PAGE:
Location: 59 Wharf Street, Salem, MA (Directions)
Dates/Times: October 1-31, 12:00 noon to 8:00 pm (Dates/Times subject to change as years go by)
Admission: $8 per adult, $6 per child under age 12.
Phone: (978) 745-5888
Dracula’s Castle was first haunted attraction I went through when visiting Salem in the late 90’s. With that in mind, my rating for this haunted house only applies to my original visit, as I as sadly unable to visit it this year. The haunt has changed since then, so please use my old visit to gauge whether or not you should check it out.
Unlike at some haunted houses, the monsters at Dracula’s Castle don’t simply jump out of dark corners and yell “Boo!” Instead, they’ll charge at you, block your path, and some of them relentlessly pursue you throughout the haunt. Although I’ve heard horror stories of haunts where you’d catch the “monsters” in obvious hiding spots or having conversations with their masks off, that was not the case at here. The employees all stayed in character and were always prepared.
Dracula’s Castle also goes the extra mile by utilizing other types of scare tactics, such as misdirection and psychological-based scares. Although I enjoyed the ones involving misdirection (my favorite use of this involved spikes), I wasn’t impressed by the attempt at a psychological scare by having disembodied voices call out your name. This effect was hampered by the fact that you’d be asked your name immediately before the voices began, making the whole thing quite obvious (and resulted in my deducting half a skull from the rating). In my opinion, it would have been better if they had tried to get peoples’ names in a less obvious manner, like having the ticket seller secretly gather the names and send them to the “monsters” shortly after customers enter the castle. However, I’ve been assured that this is no longer done at Dracula’s Castle, which means my sole complaint about my 90’s visit would not apply to the attraction this year.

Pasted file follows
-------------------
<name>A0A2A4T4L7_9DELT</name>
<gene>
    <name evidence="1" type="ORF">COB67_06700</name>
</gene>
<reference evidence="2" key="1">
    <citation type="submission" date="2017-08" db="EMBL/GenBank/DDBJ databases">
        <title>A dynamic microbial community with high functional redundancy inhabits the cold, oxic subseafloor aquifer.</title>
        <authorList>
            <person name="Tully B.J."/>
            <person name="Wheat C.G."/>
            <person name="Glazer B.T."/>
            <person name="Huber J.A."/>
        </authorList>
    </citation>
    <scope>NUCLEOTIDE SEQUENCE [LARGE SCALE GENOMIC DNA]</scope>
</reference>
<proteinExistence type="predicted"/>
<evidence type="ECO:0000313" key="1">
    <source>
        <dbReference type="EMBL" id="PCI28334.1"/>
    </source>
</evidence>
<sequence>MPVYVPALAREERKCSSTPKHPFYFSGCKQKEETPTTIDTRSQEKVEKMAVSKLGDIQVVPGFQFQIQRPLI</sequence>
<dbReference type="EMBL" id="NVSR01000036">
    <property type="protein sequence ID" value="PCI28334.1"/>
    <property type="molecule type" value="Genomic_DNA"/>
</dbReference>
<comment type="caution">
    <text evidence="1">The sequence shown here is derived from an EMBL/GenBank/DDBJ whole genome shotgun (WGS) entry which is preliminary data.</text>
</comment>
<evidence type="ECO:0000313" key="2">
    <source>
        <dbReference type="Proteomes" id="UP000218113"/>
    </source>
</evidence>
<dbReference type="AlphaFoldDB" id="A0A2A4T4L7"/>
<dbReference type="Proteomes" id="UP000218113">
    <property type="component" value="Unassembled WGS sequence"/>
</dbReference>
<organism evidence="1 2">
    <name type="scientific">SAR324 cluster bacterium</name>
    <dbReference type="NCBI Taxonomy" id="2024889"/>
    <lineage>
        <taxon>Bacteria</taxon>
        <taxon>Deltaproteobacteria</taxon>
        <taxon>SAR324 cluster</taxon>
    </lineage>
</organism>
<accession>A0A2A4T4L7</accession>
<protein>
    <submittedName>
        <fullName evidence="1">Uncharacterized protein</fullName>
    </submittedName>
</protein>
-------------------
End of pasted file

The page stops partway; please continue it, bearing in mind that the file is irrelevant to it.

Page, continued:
The props and set design were all very well-done; I was particularly impressed by the detail in the graveyard scene. There were some rather interesting touches in the layout of the haunt, such as placing a levitating vampiress in a spot that your eyes are drawn to or having to duck under sections of a cave. These, and the different types of scares, all combine to form a unique experience. Speaking of unique experiences, Dracula’s Castle changes its setup and scares ever year.
Interestingly enough, I learned that Dracula’s Castle was briefly renamed the Nightmare Factory a few years ago. Now it’s back to its original name and the owner has opened another haunt using the Nightmare Factory name. I mention this because both attractions (along with two other attractions) are part of the “Witch City Adventure Pass” program, in which you can buy a ticket ($24 for adult or $16 for a child under age 12) that grants you access to Dracula’s Castle, The Nightmare Factory, Count Orlok’s Nightmare Gallery, and The Witches Cottage. That roughly breaks down to paying the standard admission price for three attractions and visiting the fourth for free. For more information about obtaining the pass, please call any of the previously named attractions or ask the ticket-sellers for more information.
Final verdict: 4.5 skulls out of 5
UPDATE: I’ve received unconfirmed reports that Dracula’s Castle is now closed permanently. The Nightmare Factory is also gone (at least for the time being). Please keep that in mind when you visit Salem (and let me know whether or no this is true).
Special thanks to Dracula’s Castle for allowing use of the picture.